Tākina Wellington Convention and Exhibition Centre officially opens

The new state-of-the-art Centre already has more than 50 multi-day conference booked and is estimated to generate $45 million in annual economic impact.

The new conference and exhibition centre in Wellington, Tākina, has officially opened, marking the beginning of a bustling year ahead with more than 50 multi-day conferences already booked.

The grand opening on Wednesday commenced with a morning blessing performed by Taranaki Whānui, the traditional Māori guardians of Wellington Harbour and its surrounding lands, followed by a celebration later that evening which was attended by more than 700 guests, including local Māori representatives, dignitaries, stakeholders, and clients. The event showcased the city’s diverse cultural scene, treating guests to the finest local cuisine, beverages, and performances by renowned groups such as World of WearableArt (WOW), Connections Pasifika Choir, and Ngati Poneke Young Māori Club.

Expressing his enthusiasm, Mayor Tory Whanau declared the opening of Tākina as a transformative milestone for the city.

“As it is in the capital city of New Zealand, Tākina Convention and Exhibition Centre is an important asset for the city. In its first year, the Centre is expected to attract around half a million international and domestic visitors through its family-friendly exhibitions and world class conferencing facilities,” Mayor Whanau said.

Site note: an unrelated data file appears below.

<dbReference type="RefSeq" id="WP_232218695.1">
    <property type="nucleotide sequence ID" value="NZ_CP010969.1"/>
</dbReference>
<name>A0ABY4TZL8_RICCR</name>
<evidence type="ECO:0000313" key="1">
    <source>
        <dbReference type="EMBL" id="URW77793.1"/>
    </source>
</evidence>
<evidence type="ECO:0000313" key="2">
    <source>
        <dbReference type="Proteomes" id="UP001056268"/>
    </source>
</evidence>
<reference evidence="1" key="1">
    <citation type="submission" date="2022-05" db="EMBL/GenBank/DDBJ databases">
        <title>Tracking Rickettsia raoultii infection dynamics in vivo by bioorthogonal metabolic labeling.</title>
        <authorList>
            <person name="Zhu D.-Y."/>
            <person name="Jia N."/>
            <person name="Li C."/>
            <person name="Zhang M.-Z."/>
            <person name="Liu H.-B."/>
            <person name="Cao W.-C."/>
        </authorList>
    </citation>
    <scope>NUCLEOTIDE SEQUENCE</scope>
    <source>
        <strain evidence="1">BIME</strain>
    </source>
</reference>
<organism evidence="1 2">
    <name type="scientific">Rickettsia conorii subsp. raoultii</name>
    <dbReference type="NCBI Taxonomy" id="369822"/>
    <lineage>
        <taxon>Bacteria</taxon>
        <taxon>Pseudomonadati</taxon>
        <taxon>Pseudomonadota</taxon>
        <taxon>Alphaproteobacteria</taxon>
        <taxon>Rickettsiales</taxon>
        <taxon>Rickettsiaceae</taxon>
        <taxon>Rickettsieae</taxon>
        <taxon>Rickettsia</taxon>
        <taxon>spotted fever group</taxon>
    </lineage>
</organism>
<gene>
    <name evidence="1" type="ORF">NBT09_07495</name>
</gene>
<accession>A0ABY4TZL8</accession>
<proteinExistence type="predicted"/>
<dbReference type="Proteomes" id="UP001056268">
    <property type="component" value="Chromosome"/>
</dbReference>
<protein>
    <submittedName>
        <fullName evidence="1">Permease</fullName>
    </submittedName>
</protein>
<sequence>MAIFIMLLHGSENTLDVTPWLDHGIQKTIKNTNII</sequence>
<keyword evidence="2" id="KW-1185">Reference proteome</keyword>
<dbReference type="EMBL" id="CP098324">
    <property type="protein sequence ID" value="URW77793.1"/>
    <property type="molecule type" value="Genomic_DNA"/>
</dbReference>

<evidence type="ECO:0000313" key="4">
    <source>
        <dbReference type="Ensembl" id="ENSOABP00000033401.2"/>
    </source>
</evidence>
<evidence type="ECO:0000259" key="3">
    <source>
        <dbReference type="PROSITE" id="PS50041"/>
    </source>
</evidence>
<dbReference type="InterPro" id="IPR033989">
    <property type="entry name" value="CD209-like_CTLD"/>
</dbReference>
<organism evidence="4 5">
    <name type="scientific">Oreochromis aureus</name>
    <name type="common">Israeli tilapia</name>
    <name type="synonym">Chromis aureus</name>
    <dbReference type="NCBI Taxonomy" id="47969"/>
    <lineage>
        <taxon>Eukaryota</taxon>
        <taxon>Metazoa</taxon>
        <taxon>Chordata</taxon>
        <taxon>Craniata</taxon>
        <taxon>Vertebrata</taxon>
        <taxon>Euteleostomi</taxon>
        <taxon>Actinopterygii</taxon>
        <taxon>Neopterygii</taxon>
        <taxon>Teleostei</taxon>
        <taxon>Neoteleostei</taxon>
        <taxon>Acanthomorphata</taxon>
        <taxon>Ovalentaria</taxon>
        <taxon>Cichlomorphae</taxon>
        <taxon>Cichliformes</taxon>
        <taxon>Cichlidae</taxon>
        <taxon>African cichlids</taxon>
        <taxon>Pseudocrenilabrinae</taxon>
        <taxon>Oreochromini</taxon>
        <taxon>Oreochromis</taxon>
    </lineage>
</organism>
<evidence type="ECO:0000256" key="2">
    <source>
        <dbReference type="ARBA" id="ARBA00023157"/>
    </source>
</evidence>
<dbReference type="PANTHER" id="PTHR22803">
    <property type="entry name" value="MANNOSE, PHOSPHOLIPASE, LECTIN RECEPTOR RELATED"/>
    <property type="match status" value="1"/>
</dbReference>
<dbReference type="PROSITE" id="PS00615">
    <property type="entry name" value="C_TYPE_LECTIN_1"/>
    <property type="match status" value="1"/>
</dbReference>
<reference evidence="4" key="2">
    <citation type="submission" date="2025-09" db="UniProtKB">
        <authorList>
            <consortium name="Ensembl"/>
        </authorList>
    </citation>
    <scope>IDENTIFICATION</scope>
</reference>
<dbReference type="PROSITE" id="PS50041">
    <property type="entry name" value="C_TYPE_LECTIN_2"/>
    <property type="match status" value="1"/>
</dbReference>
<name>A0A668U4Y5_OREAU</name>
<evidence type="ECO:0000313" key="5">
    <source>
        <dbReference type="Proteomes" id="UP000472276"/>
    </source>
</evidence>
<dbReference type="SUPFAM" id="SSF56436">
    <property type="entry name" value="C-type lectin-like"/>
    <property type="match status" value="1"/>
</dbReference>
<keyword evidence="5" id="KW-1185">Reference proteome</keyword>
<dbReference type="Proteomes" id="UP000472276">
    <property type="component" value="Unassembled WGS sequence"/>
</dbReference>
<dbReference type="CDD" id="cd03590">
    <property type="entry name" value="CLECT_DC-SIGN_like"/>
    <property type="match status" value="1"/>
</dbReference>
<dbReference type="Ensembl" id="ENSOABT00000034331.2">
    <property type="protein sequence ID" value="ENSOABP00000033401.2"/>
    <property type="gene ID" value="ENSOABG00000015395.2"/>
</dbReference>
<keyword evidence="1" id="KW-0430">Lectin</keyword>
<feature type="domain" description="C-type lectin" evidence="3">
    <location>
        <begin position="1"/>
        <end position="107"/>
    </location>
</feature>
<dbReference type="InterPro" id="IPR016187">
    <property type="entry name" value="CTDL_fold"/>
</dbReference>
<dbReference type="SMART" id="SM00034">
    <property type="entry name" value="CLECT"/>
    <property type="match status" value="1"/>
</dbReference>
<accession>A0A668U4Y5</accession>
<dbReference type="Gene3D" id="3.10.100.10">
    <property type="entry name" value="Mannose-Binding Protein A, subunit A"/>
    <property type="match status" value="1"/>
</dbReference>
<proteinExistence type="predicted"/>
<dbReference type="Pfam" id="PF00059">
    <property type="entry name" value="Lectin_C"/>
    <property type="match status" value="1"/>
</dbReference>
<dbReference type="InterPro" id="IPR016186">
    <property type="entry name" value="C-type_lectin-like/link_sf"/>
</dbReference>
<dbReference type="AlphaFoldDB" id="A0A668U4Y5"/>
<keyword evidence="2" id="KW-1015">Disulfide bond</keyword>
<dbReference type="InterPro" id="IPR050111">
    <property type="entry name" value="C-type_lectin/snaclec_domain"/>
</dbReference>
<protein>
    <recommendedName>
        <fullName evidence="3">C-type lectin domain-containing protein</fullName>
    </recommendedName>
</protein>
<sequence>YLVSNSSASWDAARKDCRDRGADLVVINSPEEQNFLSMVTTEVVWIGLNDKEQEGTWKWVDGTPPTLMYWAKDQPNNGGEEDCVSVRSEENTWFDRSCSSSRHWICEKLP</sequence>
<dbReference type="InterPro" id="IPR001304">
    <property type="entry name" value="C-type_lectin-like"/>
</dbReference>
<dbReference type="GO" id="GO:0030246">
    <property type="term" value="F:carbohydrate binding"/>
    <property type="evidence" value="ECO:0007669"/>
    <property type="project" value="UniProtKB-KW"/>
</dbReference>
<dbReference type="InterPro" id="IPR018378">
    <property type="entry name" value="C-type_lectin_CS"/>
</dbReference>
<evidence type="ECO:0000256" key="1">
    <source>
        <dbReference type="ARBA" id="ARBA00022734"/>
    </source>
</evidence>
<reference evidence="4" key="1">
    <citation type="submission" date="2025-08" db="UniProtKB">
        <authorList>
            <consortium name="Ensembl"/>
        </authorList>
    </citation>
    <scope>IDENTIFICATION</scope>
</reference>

“Tākina is designed as a place where we can share stories of the nation with the world, and where the world can share its stories with us.”

Positioned in the heart of Wellington’s cultural precinct, facing the waterfront, Tākina encompasses 10,000 square meters of flexible conferencing space across two levels, with the capacity to accommodate up to 1,600 attendees in plenary sessions. The ground floor exhibition gallery, spanning 1,280 square meters, is the largest in New Zealand.

It is poised to have a significantly positive impact on the city’s hospitality, accommodation, and retail industries and will enhance Wellington’s ability to host international conferences at a scale the city has not previously been able to. It is estimated to generate $45 million per year in economic impact, supporting 372 direct jobs.

Owned by Wellington City Council and operated by the local team Tākina Events, which also manages the event spaces of the neighboring national museum Te Papa Tongarewa, Tākina is poised to offer cutting-edge technology, adaptable function spaces, and world-class cuisine. The close proximity of the convention center and the national museum provides diverse opportunities for hosting events.

Tākina derives its name from the Māori language, signifying encounters, invocations, connections, and the generation of knowledge. This meaningful name was gifted by Taranaki Whānui to acknowledge the venue’s pivotal role in fostering the exchange of knowledge and ideas.

The Festival for the Future, the first official event, is scheduled to take place on June 8-9. Additionally, the public exhibition “Jurassic World by Brickman” will run from June 3 to October 16, marking the commencement of public engagements at Tākina.

Leave a comment:

Your email address will not be published. All fields are required


Sign up now

Join our mailing list to keep up to date with the latest event industry news direct to your inbox

The A-Z guide for organising events